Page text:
"When is the last time you went out to a concert? When is the last time you went out to see Joe Blow's band playing the garage or a pub? When was the last time you went out there to find out what musicians really needed? You know, you walk into a bands' rehearsal and you look at their equipment and tell them that they may need this, that, some fixups, some repairs, some patch cords, or an amp's maybe broken. Show them the new technology. They may be very interested in coming into your store to see that, but don't expect them to walk into your store and ask for it. If you don't educate them, nobody else will.

"Number two, go to concerts. If you don't attend 2 or 3 concerts a month, then maybe you don't care about music, and it doesn't have to be rock concerts. Go to pop concerts, go to folk concerts, go to classical concerts, whatever type of music interests you, get more involved in the music, and it will reflect in your attitude to selling instruments.

"Number three — nothing sells on price. There are now retail stores in America who're going out of business and yet they are some of the biggest discounters. Why has this happened? Because they've taken the sex out of selling an instrument, it's no longer a sexy sale, it's 'okay line up, grab your instrument, and get it outta here, put it in a box yourself'. You're selling a musical instrument not a pair of shoes. You have to sell it!

"Make sure that the merchandise in your store is good merchandise, it doesn't have to be the biggest brand names; make sure it's good quality merchandise. Will it hold up? Will the manufacturer back it up? Can you sell it? Make sure that you're involved in music and make sure that the products that you sell out of your store, you believe in. If you put a product on your wall that you and your sales people don't believe in — it won't sell.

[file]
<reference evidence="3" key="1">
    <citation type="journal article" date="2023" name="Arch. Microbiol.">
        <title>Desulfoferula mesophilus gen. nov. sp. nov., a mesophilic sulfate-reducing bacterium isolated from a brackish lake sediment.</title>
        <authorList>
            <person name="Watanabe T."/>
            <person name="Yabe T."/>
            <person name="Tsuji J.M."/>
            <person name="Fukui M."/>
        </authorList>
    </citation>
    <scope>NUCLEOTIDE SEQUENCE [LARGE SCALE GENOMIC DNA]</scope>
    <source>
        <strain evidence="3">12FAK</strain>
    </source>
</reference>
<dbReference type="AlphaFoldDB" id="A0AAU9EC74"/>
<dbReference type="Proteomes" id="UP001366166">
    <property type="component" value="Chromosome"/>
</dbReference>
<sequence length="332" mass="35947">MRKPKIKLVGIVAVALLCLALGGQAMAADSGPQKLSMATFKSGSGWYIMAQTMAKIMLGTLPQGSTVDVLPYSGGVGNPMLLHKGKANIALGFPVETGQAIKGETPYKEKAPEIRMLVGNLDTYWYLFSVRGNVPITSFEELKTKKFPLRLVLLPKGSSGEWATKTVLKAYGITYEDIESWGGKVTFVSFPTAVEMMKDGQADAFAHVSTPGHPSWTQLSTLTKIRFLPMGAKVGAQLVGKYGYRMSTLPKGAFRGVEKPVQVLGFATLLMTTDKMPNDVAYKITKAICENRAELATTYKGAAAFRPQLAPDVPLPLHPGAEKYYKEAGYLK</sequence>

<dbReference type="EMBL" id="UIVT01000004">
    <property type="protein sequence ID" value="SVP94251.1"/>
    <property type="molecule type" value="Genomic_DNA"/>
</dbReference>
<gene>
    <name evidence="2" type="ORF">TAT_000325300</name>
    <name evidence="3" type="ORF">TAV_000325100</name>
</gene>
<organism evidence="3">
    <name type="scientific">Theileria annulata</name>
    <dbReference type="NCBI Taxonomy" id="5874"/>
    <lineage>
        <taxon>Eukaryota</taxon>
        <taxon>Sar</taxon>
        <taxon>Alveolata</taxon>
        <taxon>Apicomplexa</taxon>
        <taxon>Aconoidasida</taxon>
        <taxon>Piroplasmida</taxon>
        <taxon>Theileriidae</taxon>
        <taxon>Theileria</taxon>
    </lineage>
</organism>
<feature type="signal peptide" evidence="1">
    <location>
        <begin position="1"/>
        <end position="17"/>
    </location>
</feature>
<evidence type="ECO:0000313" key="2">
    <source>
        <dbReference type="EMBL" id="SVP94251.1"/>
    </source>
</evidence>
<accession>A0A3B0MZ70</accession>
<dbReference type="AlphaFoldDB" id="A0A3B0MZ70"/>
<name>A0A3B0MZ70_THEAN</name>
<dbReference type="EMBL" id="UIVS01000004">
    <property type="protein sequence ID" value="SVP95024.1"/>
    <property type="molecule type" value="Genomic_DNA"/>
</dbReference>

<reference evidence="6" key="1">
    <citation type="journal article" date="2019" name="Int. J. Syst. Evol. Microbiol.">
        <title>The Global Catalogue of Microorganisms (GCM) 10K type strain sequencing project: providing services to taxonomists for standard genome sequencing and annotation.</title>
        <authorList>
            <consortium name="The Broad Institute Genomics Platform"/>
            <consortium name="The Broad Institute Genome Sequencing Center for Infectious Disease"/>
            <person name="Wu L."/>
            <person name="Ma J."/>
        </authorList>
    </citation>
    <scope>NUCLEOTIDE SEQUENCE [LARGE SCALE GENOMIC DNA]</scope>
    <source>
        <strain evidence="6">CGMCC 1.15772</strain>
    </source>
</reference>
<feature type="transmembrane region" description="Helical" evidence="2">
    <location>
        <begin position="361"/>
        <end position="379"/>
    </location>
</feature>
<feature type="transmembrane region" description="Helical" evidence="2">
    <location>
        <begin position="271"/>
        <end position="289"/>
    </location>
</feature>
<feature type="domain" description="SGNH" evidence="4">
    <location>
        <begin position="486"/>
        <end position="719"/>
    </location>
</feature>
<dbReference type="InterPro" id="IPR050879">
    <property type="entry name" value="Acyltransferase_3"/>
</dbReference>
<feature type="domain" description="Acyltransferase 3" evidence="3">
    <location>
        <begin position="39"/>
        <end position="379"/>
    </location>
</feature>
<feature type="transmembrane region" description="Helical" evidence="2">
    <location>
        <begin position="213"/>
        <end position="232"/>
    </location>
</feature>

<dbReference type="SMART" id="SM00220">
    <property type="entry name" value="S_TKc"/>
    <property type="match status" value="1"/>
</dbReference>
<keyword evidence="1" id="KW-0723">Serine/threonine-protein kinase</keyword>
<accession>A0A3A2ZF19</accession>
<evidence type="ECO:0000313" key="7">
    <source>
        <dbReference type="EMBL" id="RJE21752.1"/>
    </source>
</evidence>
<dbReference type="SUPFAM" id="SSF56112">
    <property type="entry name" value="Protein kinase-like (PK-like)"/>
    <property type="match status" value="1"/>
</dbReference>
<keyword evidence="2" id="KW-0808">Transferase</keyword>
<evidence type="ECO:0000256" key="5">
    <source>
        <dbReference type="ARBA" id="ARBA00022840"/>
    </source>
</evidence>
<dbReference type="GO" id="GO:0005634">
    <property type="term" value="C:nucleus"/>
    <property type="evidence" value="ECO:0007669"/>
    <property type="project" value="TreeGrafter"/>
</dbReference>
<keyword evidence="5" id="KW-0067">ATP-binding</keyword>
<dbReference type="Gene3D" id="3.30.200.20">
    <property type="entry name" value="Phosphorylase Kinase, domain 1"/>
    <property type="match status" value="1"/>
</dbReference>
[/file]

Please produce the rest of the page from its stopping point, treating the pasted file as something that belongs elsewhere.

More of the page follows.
"Number four — don't go after the top rock stars, they've already got their equipment, although maybe they're interested in one or two new updated things. What you have to go after is the beginner — the word I detest is 'punter'. You're the punter because he is the one who's got you. If he doesn't buy your goods, you may as well punch your way out of the football field until Kingdom Come — because you're the punter.


"Let's get it straight, he's the guy you need, without a customer you don't have a business. He's not the punter, he's smart and maybe the punter, by not walking into your store, what he's trying to tell you is, 'I don't need you, you need me.' Maybe you should re-examine it. Instead of being angry at the punter maybe you should be angry at yourself. Get off your rear end and GO SELL!!

"Print advertising in the music press, so that the concerned musician who reads that magazine, can get your address and telephone number and find out what you're up to this week. So put some of your money there, but if you put it all there, you've left out the other vehicles.

"Namely — in-store advertising. What you may wanna do is have a sale of the month, a certain instrument of the month, or have a group come in and do a demonstration. Pay a group to come in and demonstrate your instruments if the people in your store are wot technically up to it, or get your salesmen to work out once a week and have a show, and each week the salesmen will take new instruments in your store and demonstrate them in a live performance situation. You're paying for that because these men are not on the floor selling, and you've got a crowded store full of people listening to a concert at a loud volume, but you are spending money for that, and that is a way of selling and that is advertising.